In that article I mentioned that, during the tenure of Maroga’s predecessor, Thulani Gcabashe who was CEO of Eskom from 2002 – 2007, colossal salaries, bonuses and golden handshakes became the order of the day and the annual pay packets doubled from R4 million to R8million in little more than a decade despite the institution losing money at an unsustainable rate.
Cut back on maintenance
My article also pointed out that in order to fund these salaries and bonuses Gcabashe cut back on maintenance and Eskom engineers were told to cannibalise its mothballed power stations for spares. When the time came to re-commission them, there was a major problem and huge delays.
In a comment posted below the above-mentioned Solidarity media release, Renier Gouws writes:
‘We supply critical components to Eskom and thus we know all about Eskom’s pathetic attempts to save money by avoiding maintaining the systems. This is going to backfire onto the South African economy in a big way.’
As I pointed out in a previous article on this website, using the now-derelict St Anne’s Hospital in Pietermaritzburg as a case study, the concept of preventative maintenance simply does exist among the ANC’s illegally-deployed cadres in the civil service.
There is no incentive to raise concerns in this regard however, because you could well lose your job as a consequence.
The SABC’s head of technology, Sipho Masinga discovered this after he was instructed by Hlaudi Motsoeneng to do an SABC maintenance audit after every television set in the country went to black in October 2014.
He visited SABC stations throughout the country and his report highlighted that a) preventative maintenance had effectively ceased at the public broadcaster after the ANC took control in 1994 and many SABC buildings did not conform to the requirements of the OSH Act and b) that there had been little investment in new technology since that time and c) that it would cost R2 billion to rectify the situation.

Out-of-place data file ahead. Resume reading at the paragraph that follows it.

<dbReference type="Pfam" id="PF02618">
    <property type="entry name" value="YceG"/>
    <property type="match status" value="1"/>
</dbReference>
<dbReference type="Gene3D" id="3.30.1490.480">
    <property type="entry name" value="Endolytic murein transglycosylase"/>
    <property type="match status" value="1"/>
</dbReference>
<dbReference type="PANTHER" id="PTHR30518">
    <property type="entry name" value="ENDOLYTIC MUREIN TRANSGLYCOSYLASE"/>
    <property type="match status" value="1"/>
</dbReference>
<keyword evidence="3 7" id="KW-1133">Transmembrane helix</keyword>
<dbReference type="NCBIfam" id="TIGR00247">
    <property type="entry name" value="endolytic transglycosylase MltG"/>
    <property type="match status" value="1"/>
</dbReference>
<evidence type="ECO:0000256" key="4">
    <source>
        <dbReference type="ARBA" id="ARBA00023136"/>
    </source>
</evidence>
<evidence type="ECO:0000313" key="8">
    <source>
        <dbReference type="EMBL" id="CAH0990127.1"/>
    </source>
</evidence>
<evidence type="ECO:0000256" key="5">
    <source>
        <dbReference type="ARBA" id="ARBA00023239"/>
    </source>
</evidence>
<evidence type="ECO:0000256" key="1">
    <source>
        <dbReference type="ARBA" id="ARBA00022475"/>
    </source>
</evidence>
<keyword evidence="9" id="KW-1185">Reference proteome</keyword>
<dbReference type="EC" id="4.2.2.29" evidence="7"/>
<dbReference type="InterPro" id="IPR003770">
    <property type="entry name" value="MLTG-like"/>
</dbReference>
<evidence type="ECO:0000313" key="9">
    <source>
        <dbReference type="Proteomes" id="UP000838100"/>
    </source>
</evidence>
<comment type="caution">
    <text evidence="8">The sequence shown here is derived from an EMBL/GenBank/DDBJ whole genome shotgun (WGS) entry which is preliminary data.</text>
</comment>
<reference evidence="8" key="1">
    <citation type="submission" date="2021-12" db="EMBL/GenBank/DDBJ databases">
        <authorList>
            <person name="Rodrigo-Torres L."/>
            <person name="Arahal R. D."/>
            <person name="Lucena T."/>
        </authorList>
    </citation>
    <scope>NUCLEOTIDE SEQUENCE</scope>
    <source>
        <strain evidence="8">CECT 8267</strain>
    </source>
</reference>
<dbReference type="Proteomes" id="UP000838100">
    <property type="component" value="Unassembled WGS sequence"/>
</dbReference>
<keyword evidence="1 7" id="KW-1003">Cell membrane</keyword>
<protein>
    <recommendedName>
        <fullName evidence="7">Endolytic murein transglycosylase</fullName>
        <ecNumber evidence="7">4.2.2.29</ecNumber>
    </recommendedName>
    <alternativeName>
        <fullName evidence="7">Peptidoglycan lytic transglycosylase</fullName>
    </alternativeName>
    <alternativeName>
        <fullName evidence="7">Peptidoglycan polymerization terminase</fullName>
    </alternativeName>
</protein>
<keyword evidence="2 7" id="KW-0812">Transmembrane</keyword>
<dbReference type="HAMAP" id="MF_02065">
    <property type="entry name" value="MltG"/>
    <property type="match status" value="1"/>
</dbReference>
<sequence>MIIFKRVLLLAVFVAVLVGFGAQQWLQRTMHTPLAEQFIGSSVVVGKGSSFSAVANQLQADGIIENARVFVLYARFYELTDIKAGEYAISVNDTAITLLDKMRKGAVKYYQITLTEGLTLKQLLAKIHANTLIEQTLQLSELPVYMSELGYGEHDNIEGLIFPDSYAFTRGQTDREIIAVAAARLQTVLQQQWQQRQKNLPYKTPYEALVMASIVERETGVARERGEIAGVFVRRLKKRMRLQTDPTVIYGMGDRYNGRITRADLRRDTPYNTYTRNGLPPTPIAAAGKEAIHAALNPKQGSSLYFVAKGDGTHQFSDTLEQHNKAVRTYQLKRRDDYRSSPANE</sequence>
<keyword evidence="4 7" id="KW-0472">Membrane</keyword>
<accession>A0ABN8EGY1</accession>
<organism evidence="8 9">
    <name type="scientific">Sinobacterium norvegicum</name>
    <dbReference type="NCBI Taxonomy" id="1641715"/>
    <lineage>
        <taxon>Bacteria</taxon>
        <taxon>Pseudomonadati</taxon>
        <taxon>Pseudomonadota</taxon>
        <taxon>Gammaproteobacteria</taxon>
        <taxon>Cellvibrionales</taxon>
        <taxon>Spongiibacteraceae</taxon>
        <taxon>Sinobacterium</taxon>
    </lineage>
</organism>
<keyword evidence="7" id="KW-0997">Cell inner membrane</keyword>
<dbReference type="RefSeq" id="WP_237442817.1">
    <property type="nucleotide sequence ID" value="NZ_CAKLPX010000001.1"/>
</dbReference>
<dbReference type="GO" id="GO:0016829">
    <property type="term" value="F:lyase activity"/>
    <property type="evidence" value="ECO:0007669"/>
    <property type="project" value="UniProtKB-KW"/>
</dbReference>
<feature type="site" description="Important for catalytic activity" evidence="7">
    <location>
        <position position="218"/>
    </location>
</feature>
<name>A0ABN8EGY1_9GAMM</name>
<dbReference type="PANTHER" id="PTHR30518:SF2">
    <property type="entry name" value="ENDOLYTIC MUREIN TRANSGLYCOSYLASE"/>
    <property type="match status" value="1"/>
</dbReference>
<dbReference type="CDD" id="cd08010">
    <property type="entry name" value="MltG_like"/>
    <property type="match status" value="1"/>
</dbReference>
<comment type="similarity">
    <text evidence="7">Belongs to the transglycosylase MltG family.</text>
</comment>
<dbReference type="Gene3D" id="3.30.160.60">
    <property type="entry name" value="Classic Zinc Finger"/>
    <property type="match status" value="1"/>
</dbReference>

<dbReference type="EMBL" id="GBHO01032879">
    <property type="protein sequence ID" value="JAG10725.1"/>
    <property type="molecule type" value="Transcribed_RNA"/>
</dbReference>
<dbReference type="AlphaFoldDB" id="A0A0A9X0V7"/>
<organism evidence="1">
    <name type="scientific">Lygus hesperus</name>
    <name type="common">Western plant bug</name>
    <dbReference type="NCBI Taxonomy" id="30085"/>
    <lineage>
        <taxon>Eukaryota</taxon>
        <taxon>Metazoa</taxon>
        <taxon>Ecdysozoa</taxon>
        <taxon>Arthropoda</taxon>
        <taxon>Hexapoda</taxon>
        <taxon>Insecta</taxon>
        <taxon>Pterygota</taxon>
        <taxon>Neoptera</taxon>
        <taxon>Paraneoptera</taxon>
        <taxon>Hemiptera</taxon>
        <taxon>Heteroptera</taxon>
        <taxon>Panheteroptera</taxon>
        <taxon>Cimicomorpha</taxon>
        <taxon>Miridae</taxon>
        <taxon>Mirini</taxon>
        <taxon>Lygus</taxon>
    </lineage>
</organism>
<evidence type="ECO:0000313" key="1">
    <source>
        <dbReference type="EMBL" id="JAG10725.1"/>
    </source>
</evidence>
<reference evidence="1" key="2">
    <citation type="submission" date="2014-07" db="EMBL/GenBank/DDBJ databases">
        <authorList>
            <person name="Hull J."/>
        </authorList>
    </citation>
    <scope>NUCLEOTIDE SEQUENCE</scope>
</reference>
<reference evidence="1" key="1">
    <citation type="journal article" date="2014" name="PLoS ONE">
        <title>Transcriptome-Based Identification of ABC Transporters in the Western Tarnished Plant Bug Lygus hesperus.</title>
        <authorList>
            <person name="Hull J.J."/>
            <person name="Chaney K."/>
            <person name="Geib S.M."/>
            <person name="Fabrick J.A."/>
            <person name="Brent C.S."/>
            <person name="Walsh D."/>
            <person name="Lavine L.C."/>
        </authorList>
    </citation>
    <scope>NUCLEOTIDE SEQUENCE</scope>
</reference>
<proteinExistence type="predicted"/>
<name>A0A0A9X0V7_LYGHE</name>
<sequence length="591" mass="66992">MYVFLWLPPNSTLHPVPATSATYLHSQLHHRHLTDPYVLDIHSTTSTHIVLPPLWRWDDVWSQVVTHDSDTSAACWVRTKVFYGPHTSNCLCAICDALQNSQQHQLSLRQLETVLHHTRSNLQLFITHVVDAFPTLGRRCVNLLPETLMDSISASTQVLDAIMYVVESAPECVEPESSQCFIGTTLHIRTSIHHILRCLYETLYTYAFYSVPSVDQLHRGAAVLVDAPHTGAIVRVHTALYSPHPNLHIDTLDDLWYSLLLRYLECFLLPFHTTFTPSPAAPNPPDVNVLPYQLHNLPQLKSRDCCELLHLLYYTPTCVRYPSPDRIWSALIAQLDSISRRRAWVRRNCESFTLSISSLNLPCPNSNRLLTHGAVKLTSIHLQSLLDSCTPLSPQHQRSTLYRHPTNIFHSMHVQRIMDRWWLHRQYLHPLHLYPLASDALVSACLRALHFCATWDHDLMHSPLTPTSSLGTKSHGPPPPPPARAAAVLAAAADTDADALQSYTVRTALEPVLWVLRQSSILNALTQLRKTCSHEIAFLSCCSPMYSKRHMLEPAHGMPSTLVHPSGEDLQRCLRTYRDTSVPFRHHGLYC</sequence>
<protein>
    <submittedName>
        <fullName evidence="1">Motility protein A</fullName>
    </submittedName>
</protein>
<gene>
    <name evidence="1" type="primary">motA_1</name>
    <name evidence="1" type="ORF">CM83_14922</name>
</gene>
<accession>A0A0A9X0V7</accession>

His diligence and honesty saw him being suspended by Hlaudi Motsoeneng. He subsequently left the SABC and testified at the parliamentary inquiry into maladministration at the state broadcaster last year.
The consequences of this disinterest in preventative maintenance have been dire and are everywhere manifest – from the Vaal River being turned into an open sewer, to government employees refusing to work in unsafe buildings, to lifts going into free-fall, to babies routinely dying in numbers in our hospitals.
At the same time the state has been comprehensibly looted by the deployed cadres. The Auditor General has reported a continuing increase in irregular expenditure and nobody would be surprised if we face further blackouts next winter – particularly when one considers the parlous financial position of Eskom at the moment.
Combine this abrogation of preventative maintenance with pervasive looting and the purge of skilled whites from the civil service – and even state-funded entities like the Cape Times – and you have a toxic cocktail which impacts adversely on all levels of society and most specifically the poor.
But hey, who cares?
The question this poses is obvious: How do you change the mindset of the ANC’s deployed cadres at every level of governance so that preventative maintenance becomes the norm?
It can be done.
Smoking in the workplace, once pervasive, is no longer the norm.
Similarly, when Cape Town was facing the ‘Day Zero’ threat, its citizens changed their water usage behaviour.
Whether the political will exists within the ANC to bring about such change among its deployed cadres is an open and moot question.
What is far more likely is that the explosions at the Duvha and Lethabo power stations will not be the last and that the absence of an ethos of preventative maintenance within the African National Congress will continue to deleteriously affect our existence for the foreseeable future.
- Ed Herbst is a retired veteran journalist who writes in his own capacity.